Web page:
Media of Rwanda

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Various television networks, newspapers, and radio stations operate within Rwanda. These forms of media serve the Rwandan community by disseminating necessary information among the general public.[1] They are regulated by an independent government body, The Media High Council, based upon statutes regarding the regulation of media in Rwanda established in the Constitution of Rwanda.[2]

Media industry profiles[edit]

Newspapers[edit]

The New Times is the largest English-language and the oldest in Rwanda.[3] It also owns a newspaper joint in the local language Kinyarwanda, called Izuba Rirashe. The newspaper has been criticized for being "too servile" to the ruling party of Rwanda,[4] and being "excessively optimistic".[5] As such, competitors in the English-language newspaper industry have sprang up in recent years, with the formation of another large-scale English newspaper News of Rwanda in 2011.[6] Other minor newspapers have also been created to counter the pro-establishment role of the newspaper, such as The Rwandan,[7] Rwanda Eye[8] and Business Daily.[9]

Several newspaper publishers also provide Kinyarwanda-language newspapers, including both News of Rwanda and The Rwandan.[10]

Television[edit]

The Rwandan television industry is mainly run by the state-owned Rwandan Broadcasting Agency under its subsidiary Rwanda Television.[11] RTV provides daily news and entertainment for the Rwandan public in three languages: English, Rwandan and Kinyarwanda. The daily routine of RTV includes soap operas, televised news, and other commentaries from guests, the latter of which has taken precedence due to recent public dissatisfaction with the RPF government.

Radio[edit]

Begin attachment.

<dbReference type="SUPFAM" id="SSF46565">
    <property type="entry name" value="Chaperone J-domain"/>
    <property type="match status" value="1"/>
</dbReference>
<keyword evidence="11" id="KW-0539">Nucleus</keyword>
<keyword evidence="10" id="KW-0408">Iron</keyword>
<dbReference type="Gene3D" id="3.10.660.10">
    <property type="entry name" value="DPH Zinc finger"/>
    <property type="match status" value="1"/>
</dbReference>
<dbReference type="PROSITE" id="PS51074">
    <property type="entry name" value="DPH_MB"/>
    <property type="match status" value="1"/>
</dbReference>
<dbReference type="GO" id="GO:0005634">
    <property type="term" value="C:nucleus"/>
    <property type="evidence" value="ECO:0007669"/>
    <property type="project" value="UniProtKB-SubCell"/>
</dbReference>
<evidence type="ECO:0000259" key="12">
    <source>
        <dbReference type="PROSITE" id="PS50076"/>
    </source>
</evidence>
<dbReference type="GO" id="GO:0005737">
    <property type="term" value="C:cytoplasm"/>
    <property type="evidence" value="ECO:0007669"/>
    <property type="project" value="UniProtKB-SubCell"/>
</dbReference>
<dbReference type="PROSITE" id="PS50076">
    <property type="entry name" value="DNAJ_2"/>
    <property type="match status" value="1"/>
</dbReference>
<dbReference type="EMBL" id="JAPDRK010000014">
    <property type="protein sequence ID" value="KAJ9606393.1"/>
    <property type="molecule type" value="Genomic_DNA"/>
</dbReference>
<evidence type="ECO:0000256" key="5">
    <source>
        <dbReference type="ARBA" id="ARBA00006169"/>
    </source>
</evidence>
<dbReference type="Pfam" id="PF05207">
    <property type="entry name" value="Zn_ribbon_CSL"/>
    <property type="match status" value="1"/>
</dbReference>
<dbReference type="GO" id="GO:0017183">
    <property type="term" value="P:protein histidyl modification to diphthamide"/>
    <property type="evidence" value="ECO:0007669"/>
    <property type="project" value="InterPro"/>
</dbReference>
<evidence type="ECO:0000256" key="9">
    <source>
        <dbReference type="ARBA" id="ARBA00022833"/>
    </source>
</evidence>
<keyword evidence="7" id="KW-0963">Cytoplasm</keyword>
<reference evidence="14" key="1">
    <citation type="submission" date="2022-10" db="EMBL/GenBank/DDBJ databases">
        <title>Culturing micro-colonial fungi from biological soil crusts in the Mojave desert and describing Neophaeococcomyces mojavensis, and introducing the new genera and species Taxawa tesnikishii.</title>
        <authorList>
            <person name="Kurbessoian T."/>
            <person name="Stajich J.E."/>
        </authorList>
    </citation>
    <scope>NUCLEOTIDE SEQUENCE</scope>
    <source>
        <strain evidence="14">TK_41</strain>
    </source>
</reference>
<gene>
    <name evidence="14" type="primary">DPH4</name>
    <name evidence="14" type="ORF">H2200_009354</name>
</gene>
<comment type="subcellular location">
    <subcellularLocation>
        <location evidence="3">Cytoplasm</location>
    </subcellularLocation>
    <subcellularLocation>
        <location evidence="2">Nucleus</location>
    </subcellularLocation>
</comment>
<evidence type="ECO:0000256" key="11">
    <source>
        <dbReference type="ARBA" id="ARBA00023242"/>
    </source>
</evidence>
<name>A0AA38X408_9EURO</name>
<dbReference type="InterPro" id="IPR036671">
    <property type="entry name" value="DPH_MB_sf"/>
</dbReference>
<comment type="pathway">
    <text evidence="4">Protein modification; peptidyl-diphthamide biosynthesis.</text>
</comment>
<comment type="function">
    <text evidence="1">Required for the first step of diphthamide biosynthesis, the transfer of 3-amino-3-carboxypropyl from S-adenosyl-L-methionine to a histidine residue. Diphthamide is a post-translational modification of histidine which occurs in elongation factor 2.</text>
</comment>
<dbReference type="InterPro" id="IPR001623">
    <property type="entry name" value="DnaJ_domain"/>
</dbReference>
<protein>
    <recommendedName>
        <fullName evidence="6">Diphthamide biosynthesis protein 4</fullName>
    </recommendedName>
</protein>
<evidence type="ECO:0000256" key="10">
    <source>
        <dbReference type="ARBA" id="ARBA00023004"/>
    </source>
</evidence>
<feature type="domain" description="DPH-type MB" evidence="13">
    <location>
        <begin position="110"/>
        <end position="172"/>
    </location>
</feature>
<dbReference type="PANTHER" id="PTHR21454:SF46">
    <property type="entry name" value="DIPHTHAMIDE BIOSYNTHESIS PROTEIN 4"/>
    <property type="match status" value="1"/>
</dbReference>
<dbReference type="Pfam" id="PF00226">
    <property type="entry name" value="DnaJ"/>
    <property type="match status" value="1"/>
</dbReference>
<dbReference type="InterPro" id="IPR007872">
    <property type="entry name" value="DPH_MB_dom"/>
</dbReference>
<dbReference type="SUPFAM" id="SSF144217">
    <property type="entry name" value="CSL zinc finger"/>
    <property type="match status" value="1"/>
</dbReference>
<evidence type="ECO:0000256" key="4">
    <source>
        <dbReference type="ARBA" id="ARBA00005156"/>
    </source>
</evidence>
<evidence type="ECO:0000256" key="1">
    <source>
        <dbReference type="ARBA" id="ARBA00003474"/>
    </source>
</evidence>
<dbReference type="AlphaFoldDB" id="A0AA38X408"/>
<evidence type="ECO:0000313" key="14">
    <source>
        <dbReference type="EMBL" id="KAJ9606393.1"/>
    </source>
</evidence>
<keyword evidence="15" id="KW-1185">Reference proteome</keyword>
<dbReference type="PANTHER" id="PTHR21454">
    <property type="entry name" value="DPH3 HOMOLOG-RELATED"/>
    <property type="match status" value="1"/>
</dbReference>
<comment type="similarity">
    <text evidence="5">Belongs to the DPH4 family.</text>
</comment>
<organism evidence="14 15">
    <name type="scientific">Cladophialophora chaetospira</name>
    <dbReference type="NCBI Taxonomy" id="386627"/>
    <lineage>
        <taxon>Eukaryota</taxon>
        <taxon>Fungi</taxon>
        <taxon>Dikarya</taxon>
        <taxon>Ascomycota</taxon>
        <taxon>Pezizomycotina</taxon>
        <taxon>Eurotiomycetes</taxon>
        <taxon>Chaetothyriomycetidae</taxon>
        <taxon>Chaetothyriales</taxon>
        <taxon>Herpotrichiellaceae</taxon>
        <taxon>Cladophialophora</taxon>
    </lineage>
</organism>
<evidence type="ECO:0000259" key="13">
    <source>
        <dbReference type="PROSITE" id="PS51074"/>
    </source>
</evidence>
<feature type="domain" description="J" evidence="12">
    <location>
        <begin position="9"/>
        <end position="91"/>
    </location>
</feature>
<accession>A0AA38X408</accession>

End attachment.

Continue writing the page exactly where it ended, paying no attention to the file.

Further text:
See also: List of radio stations in Africa: Rwanda

Likewise, radio in Rwanda is mainly conducted through a subsidiary of the RBA, Radio Rwanda.[12] The radio station offers only French-language services[13] in FM 100.7. As such, it is used to complement other media which mainly provided services in English and Kinyarwanda, the two popular languages in Rwanda. Due to the recent economic development in Rwanda, radio has taken less precedence among other forms of communication, and the government has also focused on improving the television industry in Rwanda.

Book publishers[edit]

A major share of the market is controlled by nine indigenous publishers, among which four have opened bookshops in the country.[14] Before the Rwandan Genocide, there were no publishing houses in Rwanda. The situation improved after the incident, with the first indigenous publisher established in the country, Bakame Editions.[15] Since the turn of the century, major publishers from all across the world such as Oxford University Press and Macmillan Publishers have begun making inroads into the local publishing industry.[16] However, the establishment of publishing houses locally and from abroad has not instituted a healthy reading culture in Rwanda, and local publishers have decried the fact that the younger generation does not often participate in this pastime. Despite the boom in the local publishing industry, a similar spell of growth has yet to be seen in the commercial trading of books. Bookstores remain a rare sight in Rwanda, and the first library in the country was established in 2012 in Kigali.[14]

Legal regulation of media[edit]

A statutory authority has been established according to the Constitution of Rwanda, called The Media High Council. The official mission of the council is to guide the industry in reflecting trends of globalization, to equip the industry with the skills required, and to conduct necessary research to improve the sector.[17] The legal responsibilities of the council is further elaborated in section Nº03/2013 of the law.[18] Freedom of the press in Rwanda is enshrined within Article 34 of the Constitution of Rwanda:[2]